After another weekend of yellow vest violence and disorder, notably in central Paris, the French papers are dominated by pictures of street fighting and by debates about policing, protestors and the alleged theft by law-enforcement agents of Paris St Germain football jerseys.
This was Act 18 of the popular protest movement which started last November.
The papers are not sure who to blame for the chaos.
“Police strategy criticized” reads a front-page headline in centrist Le Monde.
“A dead-end” says left-leaning Libération, lamenting a security system which has run out of steam and a government which has run out of ideas.
Well over three-quarters of those readers of right-wing Le Figaro who cast a vote in the conservative paper's daily poll believe the time has come to ban all further demonstrations from the capital's show-piece shopping street, the Champs Elysées.
The idea is apparently being considered by the French president, Emmanuel Macron, in the wake of Saturday's acts of vandalism targeting famous venues like the chic café-restaurant Fouquet's or the luxury handbag seller Longchamp. The obvious danger is that, if the police do close the Champs Elysées for future protests, the so-called “casseurs” or “smashers” will simply shift their field of operation. There are plenty of fancy targets in central Paris.
Economic worries deepen in the wake of the violence
Even, or perhaps especially in view of the impact of the violence on French business and tourist potential, the financial daily Les Echos gives pride of place on its front page to Saturday's Paris violence. The business paper hopes for a strong and clear response from Prime Minister, Edouard Philippe.
Today's editorials are classic expressions of comfortable intellectual shock in the face of violence which no one seems to understand.
The editorial in Les Echos is headlined “Enemies of the people.' The article assures us that France is on the verge of a sort of radical tyranny, with a handful of criminals, anti-semites and hot-heads threatening social and political stability.
This is no longer a respectable protest movement, says Les Echos, it is a sickening combination of hatred and illegality. Worse, says the financial daily, none of the key figures who have come to represent the yellow vest movement has had the courage to speak out against another display of mindless violence.
Le Figaro's editorial speaks of “indignation, shame and revulsion”. This is the sort of thing our right-wing colleagues do so well. France is not a country ravaged by famine, the editorial fulminates, nor a dictatorship.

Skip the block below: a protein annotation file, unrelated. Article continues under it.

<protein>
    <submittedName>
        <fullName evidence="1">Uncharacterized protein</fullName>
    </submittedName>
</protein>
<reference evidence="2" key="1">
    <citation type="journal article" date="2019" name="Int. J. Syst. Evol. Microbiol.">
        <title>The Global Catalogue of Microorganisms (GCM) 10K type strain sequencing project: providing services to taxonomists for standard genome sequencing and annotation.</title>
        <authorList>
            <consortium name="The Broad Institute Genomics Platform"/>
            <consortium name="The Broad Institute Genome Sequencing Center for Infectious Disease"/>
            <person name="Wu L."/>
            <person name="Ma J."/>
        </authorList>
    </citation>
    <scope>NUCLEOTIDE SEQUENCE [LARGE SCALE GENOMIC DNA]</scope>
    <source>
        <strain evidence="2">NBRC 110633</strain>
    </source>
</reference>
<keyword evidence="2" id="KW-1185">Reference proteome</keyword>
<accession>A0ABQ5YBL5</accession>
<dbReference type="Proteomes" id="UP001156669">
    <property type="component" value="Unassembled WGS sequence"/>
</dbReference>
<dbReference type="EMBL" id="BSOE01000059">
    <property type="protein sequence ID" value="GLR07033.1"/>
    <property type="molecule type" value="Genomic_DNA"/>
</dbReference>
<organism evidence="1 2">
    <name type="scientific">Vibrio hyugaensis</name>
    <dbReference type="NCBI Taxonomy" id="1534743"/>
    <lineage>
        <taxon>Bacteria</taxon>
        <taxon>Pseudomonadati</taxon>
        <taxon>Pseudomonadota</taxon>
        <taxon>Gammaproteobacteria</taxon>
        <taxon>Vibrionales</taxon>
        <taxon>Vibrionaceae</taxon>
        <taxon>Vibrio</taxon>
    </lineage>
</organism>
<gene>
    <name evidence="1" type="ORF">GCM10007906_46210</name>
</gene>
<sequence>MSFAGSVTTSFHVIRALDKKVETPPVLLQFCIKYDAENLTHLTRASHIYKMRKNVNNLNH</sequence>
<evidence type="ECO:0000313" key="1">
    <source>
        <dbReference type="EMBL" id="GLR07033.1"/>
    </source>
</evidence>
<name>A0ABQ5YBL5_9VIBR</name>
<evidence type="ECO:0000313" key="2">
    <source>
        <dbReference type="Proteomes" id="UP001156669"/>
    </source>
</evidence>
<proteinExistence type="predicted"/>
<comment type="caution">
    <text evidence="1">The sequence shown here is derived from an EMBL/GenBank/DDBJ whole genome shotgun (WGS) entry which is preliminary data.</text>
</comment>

And those gilets jaunes who think that gratuitous and stupid violence is the way forward are doing fatal damage to their movement.
This, despite ten billion euros in government hand-outs and thousands of hours of national debate.
Le Figaro has no doubt: Saturday's violence was perpetrated by fanatics from the extreme left. But the yellow vest organisers have to take responsibility for allowing their “ultimatum” protest to be invaded by the vandals who want to crush capitalism.
A tale of two protest movements
The editorial headline in left-leaning Libération is the single word “Rage”.
Libé contrasts the peaceful demonstration against climate change with the yellow storm which tore through central Paris on Saturday.
The president has said that it is now clear that additional, tough measures must be taken. He has been meeting his interior and justice ministers today to discuss what else can be done.
But, says Libé, Emmanuel Macron is barking up the wrong tree.
The problem will not be resolved by more police officers, more tear gas, new and more offensive crowd-control weapons. What is needed, says the left-wing daily, is more constructive dialogue and a commitment by the government to greater social and financial justice.
The battle lines have been drawn. But the skirmishing in the streets can not be won by the authorities.
Additional, tough measures must, indeed, be taken. But Emmanuel Macron earlier today may have been talking to the wrong ministers.
Did a Paris police officer steal a PSG training outfit?
Which brings us to the strange case of the stolen football gear.
One of the prime commercial targets on the Champs Elysées was the shop run by the Paris St Germain football club. The windows were broken in the course of the initial violence. Later in the afternoon, a journalist from the on-line agency Brut filmed a Paris anti-riot policeman folding blue and white long-sleeved clothing, before putting items into a back-pack. Then another police officer arrived and attacked the journalist with his baton.
The police internal investigation and disciplinary body, the IGPN, has opened an investigation.